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The importance of internal communications in a crisis
When unexpected and uncontrollable external events such as the COVID-19 outbreak occur, it’s important for companies to focus on what they can control - their response. And a large part of how that response is perceived by employees is determined by your internal communications.
These internal communications need to outline what policies are being enacted, keep employees informed about what is going on and should foster a sense of unity and resilience to make it through the challenging period.
The good news is that many businesses already seem to be doing it right. In a survey of employees in Hong Kong, we found that 80% currently feel taken care of in these times of uncertainty and 85% are happy with their leadership's overall response to COVID-19. This is good news for companies, as this should translate into company loyalty and overall increased productivity
Communicating effectively with your employees - and keeping them informed in a rapidly changing situation can help them navigate difficult times - and improve your bottom line. Here are a few things that companies need to get right when considering their internal communications in a crisis:
Decide on key messaging and how you will communicate it.
In difficult times, especially times that we are in now, where fake news is everywhere, employees want to hear consistent messaging throughout a crisis. At the beginning, establish key messaging and ensure that everyone who communicates sticks to it. Decide on common terms, what language to use, and what key points to emphasise. All these small details matter, and will create a smooth, consistent message for employees during times when all the information around them is changing.
Prioritise timely and clear communications.
It is better to communicate more often than seems necessary. Send out regular updates and send out communications whenever there are external changes. Aside from regular communication, respond quickly to new developments.
Use clear communications, meaning use simple language, be direct and ensure there is no room for misunderstandings. When crafting messages for people to read or hear, use language that gets straight to the point, and doesn’t add any unnecessary emotions.
As an example, the governor of New York state in the USA, Andrew Cuomo is being praised for his simple, direct language when addressing New Yorkers. When prepping for a press conference when he had to announce stay at home orders for New Yorkers, his advisors urged him to use the term “Shelter in Place”. He insisted on using the more simple, direct term: “Stay Home” insisting that it was easier for people to understand, and the former term is also used during active shooter or terrorist situations. The latter phrase was meant to evoke a feeling of safety and security for people who were not leaving their home.
Clear and frequent communications make a big difference when it comes to perceptions of how well a company is handling a crisis.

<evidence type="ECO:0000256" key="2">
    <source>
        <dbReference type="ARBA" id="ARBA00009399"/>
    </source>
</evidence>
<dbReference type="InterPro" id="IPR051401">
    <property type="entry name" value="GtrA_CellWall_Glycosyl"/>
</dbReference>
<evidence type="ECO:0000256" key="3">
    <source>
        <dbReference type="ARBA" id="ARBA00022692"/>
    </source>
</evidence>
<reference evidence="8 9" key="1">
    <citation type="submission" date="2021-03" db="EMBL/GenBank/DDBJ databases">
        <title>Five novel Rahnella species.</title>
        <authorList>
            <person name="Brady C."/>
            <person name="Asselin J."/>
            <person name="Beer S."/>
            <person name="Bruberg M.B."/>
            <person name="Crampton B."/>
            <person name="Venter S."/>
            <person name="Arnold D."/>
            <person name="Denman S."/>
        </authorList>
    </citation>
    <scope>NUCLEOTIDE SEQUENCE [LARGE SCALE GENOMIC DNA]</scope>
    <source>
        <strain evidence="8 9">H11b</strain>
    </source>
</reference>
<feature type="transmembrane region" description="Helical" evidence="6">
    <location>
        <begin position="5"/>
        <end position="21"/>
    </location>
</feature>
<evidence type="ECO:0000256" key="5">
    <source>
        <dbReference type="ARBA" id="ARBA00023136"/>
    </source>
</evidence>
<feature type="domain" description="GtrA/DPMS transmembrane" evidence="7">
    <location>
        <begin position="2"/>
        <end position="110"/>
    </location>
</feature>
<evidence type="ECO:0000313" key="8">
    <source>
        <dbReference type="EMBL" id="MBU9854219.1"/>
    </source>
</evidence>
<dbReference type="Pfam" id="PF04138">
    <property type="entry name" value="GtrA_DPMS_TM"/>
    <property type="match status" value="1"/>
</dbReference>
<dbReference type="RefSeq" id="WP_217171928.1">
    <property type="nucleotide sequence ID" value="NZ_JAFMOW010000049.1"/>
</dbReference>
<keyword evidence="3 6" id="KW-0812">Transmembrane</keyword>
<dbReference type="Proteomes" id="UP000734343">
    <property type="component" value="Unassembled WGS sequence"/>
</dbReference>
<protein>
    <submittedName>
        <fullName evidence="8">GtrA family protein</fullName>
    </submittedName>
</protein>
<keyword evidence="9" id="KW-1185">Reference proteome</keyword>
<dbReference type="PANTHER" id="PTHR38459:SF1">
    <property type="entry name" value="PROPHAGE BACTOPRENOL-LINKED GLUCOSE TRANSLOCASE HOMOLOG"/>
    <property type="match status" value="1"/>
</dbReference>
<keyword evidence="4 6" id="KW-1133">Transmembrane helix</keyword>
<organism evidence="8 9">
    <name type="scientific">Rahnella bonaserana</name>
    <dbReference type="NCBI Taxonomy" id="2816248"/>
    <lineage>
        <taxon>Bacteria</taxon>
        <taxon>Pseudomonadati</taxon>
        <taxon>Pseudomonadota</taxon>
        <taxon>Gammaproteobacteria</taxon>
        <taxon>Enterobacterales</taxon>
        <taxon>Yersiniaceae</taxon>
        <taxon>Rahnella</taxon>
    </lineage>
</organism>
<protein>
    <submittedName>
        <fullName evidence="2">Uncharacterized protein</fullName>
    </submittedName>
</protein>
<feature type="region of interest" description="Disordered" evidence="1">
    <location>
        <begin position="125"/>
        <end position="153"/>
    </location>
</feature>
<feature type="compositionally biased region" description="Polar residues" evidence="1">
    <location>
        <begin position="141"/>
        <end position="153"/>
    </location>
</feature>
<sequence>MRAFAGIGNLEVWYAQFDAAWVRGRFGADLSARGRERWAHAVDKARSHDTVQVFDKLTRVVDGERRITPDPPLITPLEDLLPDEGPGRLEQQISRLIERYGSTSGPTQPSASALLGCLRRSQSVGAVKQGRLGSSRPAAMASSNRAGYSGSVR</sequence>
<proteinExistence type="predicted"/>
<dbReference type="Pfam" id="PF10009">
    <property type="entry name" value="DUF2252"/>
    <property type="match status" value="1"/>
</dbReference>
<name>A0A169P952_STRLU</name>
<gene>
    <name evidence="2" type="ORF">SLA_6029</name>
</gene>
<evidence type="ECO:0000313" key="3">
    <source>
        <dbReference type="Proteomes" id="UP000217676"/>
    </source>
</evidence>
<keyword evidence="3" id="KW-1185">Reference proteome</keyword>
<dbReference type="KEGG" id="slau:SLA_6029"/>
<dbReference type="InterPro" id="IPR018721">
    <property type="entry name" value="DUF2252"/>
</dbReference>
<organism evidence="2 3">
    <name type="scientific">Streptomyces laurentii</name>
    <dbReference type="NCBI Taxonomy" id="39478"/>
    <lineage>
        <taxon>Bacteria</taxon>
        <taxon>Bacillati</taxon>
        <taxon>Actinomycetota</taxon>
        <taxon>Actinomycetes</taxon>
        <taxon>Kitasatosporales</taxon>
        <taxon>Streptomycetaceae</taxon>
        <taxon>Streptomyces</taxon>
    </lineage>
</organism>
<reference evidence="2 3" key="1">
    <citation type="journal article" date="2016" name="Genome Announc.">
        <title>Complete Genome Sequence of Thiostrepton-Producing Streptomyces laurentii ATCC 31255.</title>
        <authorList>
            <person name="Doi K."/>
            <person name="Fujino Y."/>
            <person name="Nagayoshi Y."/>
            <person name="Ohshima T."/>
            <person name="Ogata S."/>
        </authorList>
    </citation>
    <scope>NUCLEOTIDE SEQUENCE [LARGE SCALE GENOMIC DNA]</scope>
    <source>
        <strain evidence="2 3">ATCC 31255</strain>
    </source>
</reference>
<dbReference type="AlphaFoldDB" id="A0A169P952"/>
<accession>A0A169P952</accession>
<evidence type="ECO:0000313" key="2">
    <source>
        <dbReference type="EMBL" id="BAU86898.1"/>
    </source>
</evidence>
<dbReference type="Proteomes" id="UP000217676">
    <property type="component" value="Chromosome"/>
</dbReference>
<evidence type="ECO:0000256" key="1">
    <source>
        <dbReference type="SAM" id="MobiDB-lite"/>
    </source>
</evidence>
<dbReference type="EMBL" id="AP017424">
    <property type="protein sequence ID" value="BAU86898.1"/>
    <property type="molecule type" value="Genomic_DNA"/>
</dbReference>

Use words that foster a sense of unity.
According to our recent study, creating a sense of unity is one of the top things that employees in Hong Kong expect from their employers. By using language such as “We are in this together” and “We understand”, companies can show that they value employees - and therefore give them job security. The key factor in this is to ensure that you are enacting the policies to back up the words.
Set out clear communication channels
Choose several communication channels and stick to them. Knowing where companies will communicate important information makes a small, but clear difference in the overall security felt by employees. Employees that we checked in with in Hong Kong stated that email was the most popular internal communication channel, followed by virutal meetings and then social messaging apps.
Communicate down the line
It’s not just the CEO or executive team that needs to focus on clear communication. Ensure that throughout your organisation, the communication lines are open. The Executive Team can make big announcements, then other line managers can check in with individuals, using the same key messaging. Don’t dismiss the importance of one-on-one check-ins on each employee.
Remember employees’ personal lives
Remember to communicate with employees about more than just how business is being impacted. Check in on aspects such as overall wellbeing and make it clear that they are aware of Employee Assistance Programs and other assistance that is available such as tips for staying healthy or ways to work from home productively.
Aside from simply being the right thing to do, getting internal communication right during times of crisis, can have a large benefit to your employees. In particular, it will help with:
- Employee engagement and productivity.
Employees who are informed will be more engaged. This is especially important if you are managing a remote team. Following that, engaged employees are more productive and will work harder if they feel as if they are a valued part of the team.
- Adherence to long term goals and vision.
Short term challenges that are handled well allow for employees to continue to believe in long-term goals and vision, another factor that contributes to satisfied and productive employees.
- Brand awareness and reputation
A company’s reputation is essential for attracting the right talent. These days, when word gets around fast, it’s always good to have positive buzz surrounding your company - this will make a difference when conditions improve and you begin hiring again.
For more information on managing teams effectively, see more of our Managment Advice articles.